The state of New Jersey chartered the Camden & Amboy Rail Road and Transportation Company on February 4, 1830, the same day it chartered the Delaware and Raritan Canal Company. The railroad opened its line between Bordentown, New Jersey, and South Amboy, New Jersey on December 17, 1832. Later, after the incorporation of the New Jersey Rail Road & Transportation Company, the Camden & Amboy build a line between Trenton, New Jersey, and New Brunswick, New Jersey. In early 1867, the Camden & Amboy and the New Jersey Rail Road combined to make up the United New Jersey Railroad and Canal Company, which the Pennsylvania Railroad leased in 1871 for 999 years.
The New Jersey & New York Railroad traces its origins to the Hackensack and New York Railroad, which was chartered in 1856 and eventually operated between Rutherford, New Jersey, and Hackensack, New Jersey. In 1866, the company rechartered as the Hackensack and New York Extension Railroad and later reorganized as the New Jersey and New York Railroad. It extended its line north of Hackensack, reaching the village of Haverstraw by 1887. The Erie Railroad leased the railroad for 99 years starting in 1896, and it remained an Erie subsidiary until 1960 when the Erie merged to create the Erie Lackawanna Railroad, which subsequently merged in 1976 to form Conrail. Today, the line between Hackensack and Spring Valley, New York, is part of N.J. Transit’s Pascack Valley Line.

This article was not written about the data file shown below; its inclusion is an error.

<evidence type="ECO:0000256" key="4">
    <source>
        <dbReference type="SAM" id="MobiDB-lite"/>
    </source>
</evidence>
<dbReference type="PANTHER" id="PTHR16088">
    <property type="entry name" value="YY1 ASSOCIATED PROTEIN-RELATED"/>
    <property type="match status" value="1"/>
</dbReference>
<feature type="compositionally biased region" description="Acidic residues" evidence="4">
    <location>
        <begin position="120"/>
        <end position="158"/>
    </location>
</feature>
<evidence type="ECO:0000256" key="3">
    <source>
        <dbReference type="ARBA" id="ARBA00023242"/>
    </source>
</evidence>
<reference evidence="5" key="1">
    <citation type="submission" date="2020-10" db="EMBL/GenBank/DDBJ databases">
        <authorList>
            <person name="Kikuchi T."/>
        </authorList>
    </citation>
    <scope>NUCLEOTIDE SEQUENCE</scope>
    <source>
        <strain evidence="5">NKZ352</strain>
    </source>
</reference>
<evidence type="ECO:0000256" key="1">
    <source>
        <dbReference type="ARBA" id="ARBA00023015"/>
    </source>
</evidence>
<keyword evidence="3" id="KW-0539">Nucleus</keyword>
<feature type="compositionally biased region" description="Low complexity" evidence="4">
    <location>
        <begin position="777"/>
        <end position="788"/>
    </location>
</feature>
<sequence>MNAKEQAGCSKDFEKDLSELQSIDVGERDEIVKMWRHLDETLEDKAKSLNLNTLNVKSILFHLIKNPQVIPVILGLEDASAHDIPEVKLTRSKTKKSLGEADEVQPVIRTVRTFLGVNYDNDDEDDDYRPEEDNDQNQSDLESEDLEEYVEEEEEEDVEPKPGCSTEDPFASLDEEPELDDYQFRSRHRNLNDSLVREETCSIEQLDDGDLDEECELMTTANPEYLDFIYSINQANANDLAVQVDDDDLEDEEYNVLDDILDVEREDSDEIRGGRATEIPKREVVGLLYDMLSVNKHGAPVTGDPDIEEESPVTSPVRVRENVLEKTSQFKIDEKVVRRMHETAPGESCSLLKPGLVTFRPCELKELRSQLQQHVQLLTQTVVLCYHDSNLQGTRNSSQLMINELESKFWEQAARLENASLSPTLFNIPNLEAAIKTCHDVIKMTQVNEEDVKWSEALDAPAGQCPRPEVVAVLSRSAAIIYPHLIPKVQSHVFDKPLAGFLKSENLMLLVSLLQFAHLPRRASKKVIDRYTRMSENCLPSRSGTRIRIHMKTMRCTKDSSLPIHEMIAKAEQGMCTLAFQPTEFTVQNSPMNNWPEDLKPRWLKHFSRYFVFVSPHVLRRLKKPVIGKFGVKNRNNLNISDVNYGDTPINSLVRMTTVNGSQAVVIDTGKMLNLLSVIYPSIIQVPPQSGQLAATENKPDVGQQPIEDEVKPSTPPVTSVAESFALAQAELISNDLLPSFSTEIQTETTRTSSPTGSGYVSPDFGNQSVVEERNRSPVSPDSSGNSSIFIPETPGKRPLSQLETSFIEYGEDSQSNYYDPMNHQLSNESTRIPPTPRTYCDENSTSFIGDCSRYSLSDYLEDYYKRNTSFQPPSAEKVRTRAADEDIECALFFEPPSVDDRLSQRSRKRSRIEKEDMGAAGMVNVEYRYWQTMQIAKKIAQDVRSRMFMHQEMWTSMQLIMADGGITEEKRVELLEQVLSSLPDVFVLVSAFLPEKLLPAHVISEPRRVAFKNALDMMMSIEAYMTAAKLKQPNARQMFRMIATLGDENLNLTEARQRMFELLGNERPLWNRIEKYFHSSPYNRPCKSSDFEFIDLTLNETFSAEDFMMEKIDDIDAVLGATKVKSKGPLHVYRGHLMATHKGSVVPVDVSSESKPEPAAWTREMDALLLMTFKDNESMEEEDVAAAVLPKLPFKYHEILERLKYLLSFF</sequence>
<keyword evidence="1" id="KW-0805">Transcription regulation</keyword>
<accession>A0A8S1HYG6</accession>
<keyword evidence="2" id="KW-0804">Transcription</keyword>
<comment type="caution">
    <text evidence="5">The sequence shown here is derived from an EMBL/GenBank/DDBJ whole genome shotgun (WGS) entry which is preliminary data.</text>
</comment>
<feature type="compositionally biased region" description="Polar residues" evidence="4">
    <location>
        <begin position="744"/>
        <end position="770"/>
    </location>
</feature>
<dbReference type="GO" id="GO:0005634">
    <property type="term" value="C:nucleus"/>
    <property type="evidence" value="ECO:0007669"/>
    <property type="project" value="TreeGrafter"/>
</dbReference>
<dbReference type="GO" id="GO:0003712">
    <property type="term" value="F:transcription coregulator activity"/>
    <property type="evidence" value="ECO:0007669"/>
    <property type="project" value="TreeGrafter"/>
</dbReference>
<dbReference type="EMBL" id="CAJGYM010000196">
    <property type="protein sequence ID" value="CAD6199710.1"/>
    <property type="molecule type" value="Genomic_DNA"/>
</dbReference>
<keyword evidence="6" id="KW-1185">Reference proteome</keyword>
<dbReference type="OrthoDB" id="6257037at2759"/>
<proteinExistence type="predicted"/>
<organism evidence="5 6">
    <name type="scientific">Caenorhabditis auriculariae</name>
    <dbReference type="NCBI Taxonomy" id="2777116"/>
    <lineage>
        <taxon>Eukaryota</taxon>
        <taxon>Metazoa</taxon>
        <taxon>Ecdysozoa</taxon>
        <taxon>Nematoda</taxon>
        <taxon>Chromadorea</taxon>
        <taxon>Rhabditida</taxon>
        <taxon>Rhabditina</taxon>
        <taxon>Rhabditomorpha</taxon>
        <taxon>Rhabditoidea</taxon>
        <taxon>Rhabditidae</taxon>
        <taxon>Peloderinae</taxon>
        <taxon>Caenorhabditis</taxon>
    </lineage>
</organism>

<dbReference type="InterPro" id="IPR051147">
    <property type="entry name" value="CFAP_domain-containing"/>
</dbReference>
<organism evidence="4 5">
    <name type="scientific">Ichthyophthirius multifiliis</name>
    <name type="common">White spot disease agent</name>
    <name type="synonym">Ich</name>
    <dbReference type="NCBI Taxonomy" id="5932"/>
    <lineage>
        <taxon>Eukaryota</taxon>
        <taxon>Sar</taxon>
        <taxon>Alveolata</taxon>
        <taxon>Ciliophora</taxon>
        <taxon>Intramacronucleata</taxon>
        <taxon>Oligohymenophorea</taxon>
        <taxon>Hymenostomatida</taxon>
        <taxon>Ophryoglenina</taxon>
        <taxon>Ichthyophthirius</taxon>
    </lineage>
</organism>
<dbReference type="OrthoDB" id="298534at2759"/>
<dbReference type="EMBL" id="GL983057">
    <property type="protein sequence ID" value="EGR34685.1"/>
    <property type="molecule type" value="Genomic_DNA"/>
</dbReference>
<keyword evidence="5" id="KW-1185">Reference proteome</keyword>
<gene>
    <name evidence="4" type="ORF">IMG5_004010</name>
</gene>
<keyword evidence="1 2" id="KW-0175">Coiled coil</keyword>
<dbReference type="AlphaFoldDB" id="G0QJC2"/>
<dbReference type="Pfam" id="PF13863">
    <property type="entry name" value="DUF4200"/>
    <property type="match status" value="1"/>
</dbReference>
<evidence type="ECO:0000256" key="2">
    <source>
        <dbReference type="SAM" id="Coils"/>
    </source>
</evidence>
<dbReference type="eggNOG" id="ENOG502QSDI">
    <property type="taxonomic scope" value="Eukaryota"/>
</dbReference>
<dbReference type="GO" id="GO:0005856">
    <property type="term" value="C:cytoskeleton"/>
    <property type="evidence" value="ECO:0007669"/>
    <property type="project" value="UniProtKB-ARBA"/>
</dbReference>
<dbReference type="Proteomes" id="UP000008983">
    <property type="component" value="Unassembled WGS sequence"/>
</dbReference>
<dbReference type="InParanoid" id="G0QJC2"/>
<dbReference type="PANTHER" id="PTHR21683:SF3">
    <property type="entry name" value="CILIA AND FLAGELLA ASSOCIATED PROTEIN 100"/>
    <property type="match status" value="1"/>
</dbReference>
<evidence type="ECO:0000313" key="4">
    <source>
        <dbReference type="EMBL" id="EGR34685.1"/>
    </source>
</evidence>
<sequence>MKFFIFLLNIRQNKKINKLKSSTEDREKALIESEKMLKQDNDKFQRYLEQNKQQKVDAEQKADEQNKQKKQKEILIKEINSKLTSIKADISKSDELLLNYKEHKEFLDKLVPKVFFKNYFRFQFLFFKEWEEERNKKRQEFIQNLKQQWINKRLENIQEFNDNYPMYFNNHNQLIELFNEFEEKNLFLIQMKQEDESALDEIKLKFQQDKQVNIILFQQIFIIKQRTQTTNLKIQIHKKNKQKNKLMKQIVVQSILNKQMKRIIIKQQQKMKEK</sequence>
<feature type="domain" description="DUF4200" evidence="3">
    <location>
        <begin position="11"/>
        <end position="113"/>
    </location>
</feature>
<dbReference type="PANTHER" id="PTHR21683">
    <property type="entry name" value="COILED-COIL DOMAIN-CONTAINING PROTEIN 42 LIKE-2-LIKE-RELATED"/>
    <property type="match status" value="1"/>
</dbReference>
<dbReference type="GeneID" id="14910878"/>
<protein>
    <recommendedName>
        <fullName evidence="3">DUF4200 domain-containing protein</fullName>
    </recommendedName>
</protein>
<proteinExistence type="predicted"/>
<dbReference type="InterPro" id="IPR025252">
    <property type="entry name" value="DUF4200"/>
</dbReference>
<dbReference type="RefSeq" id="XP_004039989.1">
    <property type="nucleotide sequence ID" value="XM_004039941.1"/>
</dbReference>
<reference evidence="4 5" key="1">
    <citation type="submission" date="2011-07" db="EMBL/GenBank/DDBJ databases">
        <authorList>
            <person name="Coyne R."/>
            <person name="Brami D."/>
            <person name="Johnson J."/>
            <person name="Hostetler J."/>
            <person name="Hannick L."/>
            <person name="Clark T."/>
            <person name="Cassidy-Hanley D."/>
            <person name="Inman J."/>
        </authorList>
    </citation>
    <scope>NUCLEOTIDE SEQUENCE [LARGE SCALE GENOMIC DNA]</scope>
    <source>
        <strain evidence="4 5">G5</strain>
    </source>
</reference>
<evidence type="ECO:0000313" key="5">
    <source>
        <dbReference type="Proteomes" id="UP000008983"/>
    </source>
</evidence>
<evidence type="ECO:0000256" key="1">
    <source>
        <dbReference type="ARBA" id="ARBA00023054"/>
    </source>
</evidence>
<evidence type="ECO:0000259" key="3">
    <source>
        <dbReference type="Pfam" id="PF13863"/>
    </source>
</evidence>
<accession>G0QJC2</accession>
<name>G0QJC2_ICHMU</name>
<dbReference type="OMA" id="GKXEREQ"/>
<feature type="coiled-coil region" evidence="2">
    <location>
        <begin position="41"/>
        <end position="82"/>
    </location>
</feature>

The state of New Jersey chartered the New Jersey Rail Road and Transportation Company on March 7, 1832, to build a line paralleling the Camden & Amboy. The new line would terminate at Jersey City across from New York City. The Camden & Amboy, worried about competition, exerted its influence in the state legislature, and the New Jersey Rail Road only built between New Brunswick and Jersey City. In early 1867, the Camden & Amboy and the New Jersey Rail Road and Transportation Company combined to make up the United New Jersey Railroad and Canal Company, which the Pennsylvania Railroad leased in 1871 for 999 years.
The Pennsylvania General Assembly chartered the Philadelphia & Trenton Railroad on February 23, 1832, to build a line between Kensington, Pennsylvania, and the Trenton Bridge at Morrisville, Pennsylvania. On April 16, 1834, the Philadelphia & Trenton Railroad opened an eight-mile stretch between Morrisville and Bristol, using horses to pull trains. In 1836, the Camden & Amboy gained a controlling interest in the line. On June 30, 1871, the Pennsylvania Railroad leased the Philadelphia & Trenton and started operating the line on December 1, 1871. A portion of the line folded into what is today the Northeast Corridor.